Paper Title

Queering the American Dream

Location

Room 220, DiGiorgio Campus Center (DiGs)

Start Date

April 2016

End Date

April 2016

Keywords

Queer theory, American Dream, destabilizing, heteronormativity, liberation, gender binary

Abstract

The American Dream is a motif that exerts normative influences and evinces limitations arising from its static, binary nature. The potential of the American Dream is better understood and more widely accessible when examined through a queer lens. This paper provides an historical review and analysis of the American Dream and proposes to extend queer theory beyond the academy. Queer is a concept that is broadly understood as simply an opposition to the norm. Just as feminists sought to disengage concepts of equality from a phallocentric model, the inherent instability of the word queer proves useful for reinterpreting gender, identify politics, linguistic constraints of normative language, and other sociologic forces. Queering the motif of the American Dream offers the promise of destabilizing the heteronormative reality, fostering a more inclusive Dream, and ultimately liberating the Dream from the confines of a binary and static domain. Queer is mutable and fluid and those disenfranchised from the American Dream may find that when the American Dream is liberated so too are all the Dreamers.

This document is currently not available here.

Share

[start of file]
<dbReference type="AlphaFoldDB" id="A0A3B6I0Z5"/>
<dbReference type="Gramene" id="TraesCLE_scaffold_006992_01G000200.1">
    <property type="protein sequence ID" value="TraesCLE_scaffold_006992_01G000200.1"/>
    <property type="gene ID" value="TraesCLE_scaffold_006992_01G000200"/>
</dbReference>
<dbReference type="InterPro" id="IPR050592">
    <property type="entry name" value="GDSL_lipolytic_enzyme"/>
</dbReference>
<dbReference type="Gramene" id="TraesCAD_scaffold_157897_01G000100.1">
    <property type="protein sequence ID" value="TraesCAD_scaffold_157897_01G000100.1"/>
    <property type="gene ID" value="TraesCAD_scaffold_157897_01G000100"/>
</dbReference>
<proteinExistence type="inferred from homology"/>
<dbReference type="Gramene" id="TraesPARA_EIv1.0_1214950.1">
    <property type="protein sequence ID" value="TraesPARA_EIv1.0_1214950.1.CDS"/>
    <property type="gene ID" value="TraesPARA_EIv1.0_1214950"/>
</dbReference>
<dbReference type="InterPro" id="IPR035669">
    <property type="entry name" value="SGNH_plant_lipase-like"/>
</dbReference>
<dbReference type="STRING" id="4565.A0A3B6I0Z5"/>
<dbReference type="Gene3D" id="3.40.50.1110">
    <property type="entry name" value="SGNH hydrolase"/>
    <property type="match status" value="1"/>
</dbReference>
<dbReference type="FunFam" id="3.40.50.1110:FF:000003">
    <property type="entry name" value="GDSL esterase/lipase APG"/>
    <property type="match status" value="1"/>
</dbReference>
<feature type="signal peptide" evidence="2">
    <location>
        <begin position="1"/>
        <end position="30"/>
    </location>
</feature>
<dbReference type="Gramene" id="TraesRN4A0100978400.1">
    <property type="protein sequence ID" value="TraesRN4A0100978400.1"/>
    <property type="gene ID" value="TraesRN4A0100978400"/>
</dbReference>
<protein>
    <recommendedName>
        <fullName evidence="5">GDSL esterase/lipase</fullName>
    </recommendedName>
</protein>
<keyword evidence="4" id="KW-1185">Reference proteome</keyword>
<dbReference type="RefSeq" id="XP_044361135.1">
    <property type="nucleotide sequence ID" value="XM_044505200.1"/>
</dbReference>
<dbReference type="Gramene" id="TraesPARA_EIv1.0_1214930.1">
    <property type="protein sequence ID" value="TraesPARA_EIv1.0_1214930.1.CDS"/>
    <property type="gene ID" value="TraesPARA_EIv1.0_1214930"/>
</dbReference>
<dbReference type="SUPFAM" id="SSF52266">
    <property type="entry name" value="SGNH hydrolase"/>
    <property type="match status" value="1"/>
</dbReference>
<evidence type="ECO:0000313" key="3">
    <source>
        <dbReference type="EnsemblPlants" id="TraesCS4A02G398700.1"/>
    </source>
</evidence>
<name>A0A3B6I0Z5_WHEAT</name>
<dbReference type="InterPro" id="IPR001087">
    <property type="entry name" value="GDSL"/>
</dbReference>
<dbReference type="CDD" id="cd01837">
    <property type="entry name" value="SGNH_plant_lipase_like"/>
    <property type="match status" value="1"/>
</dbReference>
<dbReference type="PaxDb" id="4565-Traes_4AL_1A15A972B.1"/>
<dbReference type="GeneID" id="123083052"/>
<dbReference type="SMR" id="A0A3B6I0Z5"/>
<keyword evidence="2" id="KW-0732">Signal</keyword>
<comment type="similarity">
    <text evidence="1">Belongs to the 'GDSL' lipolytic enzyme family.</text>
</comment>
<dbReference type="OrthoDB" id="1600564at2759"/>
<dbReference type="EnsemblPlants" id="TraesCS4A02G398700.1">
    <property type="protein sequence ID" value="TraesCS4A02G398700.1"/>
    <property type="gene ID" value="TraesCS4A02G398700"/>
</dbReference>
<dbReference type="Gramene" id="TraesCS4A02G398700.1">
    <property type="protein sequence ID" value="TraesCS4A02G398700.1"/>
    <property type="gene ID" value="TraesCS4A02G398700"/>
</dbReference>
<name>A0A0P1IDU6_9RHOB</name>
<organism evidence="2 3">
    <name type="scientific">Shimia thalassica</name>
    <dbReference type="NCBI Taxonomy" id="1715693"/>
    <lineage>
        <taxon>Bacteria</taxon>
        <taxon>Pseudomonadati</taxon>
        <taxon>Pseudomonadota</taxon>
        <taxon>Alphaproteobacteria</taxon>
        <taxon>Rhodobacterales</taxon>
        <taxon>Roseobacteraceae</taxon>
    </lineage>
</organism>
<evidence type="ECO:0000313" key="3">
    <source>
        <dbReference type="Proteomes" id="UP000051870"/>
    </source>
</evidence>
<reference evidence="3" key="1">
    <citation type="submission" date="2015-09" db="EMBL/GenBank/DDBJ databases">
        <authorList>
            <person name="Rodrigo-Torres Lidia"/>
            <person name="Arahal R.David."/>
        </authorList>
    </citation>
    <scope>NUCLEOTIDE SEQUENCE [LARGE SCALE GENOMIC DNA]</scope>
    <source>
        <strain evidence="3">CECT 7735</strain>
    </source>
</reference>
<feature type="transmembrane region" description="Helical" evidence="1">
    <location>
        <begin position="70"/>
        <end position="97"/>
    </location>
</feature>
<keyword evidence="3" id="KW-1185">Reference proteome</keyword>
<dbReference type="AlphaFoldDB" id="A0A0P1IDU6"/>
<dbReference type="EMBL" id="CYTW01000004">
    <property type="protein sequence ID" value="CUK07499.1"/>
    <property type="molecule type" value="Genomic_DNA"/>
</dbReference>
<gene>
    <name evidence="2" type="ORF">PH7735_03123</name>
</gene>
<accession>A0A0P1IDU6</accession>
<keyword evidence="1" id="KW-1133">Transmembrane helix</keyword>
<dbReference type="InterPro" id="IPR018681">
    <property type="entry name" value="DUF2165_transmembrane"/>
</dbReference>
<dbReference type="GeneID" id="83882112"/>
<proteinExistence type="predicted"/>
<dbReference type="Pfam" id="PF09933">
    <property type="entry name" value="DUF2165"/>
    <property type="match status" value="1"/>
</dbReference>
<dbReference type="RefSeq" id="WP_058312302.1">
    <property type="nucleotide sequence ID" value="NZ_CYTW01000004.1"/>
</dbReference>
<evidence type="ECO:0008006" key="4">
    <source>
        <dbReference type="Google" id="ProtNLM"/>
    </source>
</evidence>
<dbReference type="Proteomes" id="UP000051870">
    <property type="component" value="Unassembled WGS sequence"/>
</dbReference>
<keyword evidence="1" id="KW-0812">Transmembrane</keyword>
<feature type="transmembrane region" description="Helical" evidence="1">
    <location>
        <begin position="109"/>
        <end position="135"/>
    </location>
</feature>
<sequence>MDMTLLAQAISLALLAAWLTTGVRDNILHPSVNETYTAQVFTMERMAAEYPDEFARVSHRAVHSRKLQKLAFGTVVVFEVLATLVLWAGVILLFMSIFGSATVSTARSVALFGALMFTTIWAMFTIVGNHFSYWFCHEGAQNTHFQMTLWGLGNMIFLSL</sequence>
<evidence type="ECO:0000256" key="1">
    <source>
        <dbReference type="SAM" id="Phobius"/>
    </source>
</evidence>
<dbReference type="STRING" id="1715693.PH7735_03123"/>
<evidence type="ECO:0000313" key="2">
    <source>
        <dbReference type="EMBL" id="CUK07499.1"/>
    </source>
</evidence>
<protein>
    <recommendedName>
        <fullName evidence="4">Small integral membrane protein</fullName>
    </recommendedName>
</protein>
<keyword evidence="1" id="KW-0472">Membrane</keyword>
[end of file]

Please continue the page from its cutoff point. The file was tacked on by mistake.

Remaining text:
COinS
 
Apr 2nd, 9:00 AM Apr 2nd, 10:15 AM

Queering the American Dream

Room 220, DiGiorgio Campus Center (DiGs)

The American Dream is a motif that exerts normative influences and evinces limitations arising from its static, binary nature. The potential of the American Dream is better understood and more widely accessible when examined through a queer lens. This paper provides an historical review and analysis of the American Dream and proposes to extend queer theory beyond the academy. Queer is a concept that is broadly understood as simply an opposition to the norm. Just as feminists sought to disengage concepts of equality from a phallocentric model, the inherent instability of the word queer proves useful for reinterpreting gender, identify politics, linguistic constraints of normative language, and other sociologic forces. Queering the motif of the American Dream offers the promise of destabilizing the heteronormative reality, fostering a more inclusive Dream, and ultimately liberating the Dream from the confines of a binary and static domain. Queer is mutable and fluid and those disenfranchised from the American Dream may find that when the American Dream is liberated so too are all the Dreamers.